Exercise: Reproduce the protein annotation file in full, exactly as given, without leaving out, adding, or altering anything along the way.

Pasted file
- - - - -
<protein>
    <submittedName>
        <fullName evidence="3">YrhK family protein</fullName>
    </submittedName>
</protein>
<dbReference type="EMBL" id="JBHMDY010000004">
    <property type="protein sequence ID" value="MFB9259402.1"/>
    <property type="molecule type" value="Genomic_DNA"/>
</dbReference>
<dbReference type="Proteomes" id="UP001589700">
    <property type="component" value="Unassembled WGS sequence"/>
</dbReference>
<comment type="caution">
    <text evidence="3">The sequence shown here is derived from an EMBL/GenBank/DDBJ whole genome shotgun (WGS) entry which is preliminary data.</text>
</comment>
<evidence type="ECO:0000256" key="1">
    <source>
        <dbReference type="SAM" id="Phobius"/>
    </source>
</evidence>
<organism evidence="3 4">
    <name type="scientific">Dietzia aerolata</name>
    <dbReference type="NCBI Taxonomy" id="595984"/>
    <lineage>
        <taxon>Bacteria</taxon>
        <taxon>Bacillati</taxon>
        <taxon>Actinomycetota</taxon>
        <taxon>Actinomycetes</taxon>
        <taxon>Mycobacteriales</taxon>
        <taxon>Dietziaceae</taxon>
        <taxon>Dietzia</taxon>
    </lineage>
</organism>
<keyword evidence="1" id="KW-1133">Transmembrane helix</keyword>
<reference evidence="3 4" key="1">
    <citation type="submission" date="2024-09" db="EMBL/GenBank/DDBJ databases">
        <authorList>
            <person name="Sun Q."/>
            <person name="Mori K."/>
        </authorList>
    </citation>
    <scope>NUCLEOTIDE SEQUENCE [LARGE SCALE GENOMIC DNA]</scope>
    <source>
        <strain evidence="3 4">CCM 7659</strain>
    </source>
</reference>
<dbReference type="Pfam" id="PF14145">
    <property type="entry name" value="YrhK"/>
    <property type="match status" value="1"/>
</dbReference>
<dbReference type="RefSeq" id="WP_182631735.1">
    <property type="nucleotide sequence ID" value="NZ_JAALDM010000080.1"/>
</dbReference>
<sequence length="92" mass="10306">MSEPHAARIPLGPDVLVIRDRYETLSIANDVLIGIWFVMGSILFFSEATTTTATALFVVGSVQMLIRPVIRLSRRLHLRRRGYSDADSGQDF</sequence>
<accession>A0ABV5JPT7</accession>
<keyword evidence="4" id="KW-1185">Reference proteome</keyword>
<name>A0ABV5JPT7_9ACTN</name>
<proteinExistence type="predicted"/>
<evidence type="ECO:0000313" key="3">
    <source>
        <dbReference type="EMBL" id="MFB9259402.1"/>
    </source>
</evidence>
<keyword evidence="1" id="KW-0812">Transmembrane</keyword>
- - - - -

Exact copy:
<protein>
    <submittedName>
        <fullName evidence="3">YrhK family protein</fullName>
    </submittedName>
</protein>
<dbReference type="EMBL" id="JBHMDY010000004">
    <property type="protein sequence ID" value="MFB9259402.1"/>
    <property type="molecule type" value="Genomic_DNA"/>
</dbReference>
<dbReference type="Proteomes" id="UP001589700">
    <property type="component" value="Unassembled WGS sequence"/>
</dbReference>
<comment type="caution">
    <text evidence="3">The sequence shown here is derived from an EMBL/GenBank/DDBJ whole genome shotgun (WGS) entry which is preliminary data.</text>
</comment>
<evidence type="ECO:0000256" key="1">
    <source>
        <dbReference type="SAM" id="Phobius"/>
    </source>
</evidence>
<organism evidence="3 4">
    <name type="scientific">Dietzia aerolata</name>
    <dbReference type="NCBI Taxonomy" id="595984"/>
    <lineage>
        <taxon>Bacteria</taxon>
        <taxon>Bacillati</taxon>
        <taxon>Actinomycetota</taxon>
        <taxon>Actinomycetes</taxon>
        <taxon>Mycobacteriales</taxon>
        <taxon>Dietziaceae</taxon>
        <taxon>Dietzia</taxon>
    </lineage>
</organism>
<keyword evidence="1" id="KW-1133">Transmembrane helix</keyword>
<reference evidence="3 4" key="1">
    <citation type="submission" date="2024-09" db="EMBL/GenBank/DDBJ databases">
        <authorList>
            <person name="Sun Q."/>
            <person name="Mori K."/>
        </authorList>
    </citation>
    <scope>NUCLEOTIDE SEQUENCE [LARGE SCALE GENOMIC DNA]</scope>
    <source>
        <strain evidence="3 4">CCM 7659</strain>
    </source>
</reference>
<dbReference type="Pfam" id="PF14145">
    <property type="entry name" value="YrhK"/>
    <property type="match status" value="1"/>
</dbReference>
<dbReference type="RefSeq" id="WP_182631735.1">
    <property type="nucleotide sequence ID" value="NZ_JAALDM010000080.1"/>
</dbReference>
<sequence length="92" mass="10306">MSEPHAARIPLGPDVLVIRDRYETLSIANDVLIGIWFVMGSILFFSEATTTTATALFVVGSVQMLIRPVIRLSRRLHLRRRGYSDADSGQDF</sequence>
<accession>A0ABV5JPT7</accession>
<keyword evidence="4" id="KW-1185">Reference proteome</keyword>
<name>A0ABV5JPT7_9ACTN</name>
<proteinExistence type="predicted"/>
<evidence type="ECO:0000313" key="3">
    <source>
        <dbReference type="EMBL" id="MFB9259402.1"/>
    </source>
</evidence>
<keyword evidence="1" id="KW-0812">Transmembrane</keyword>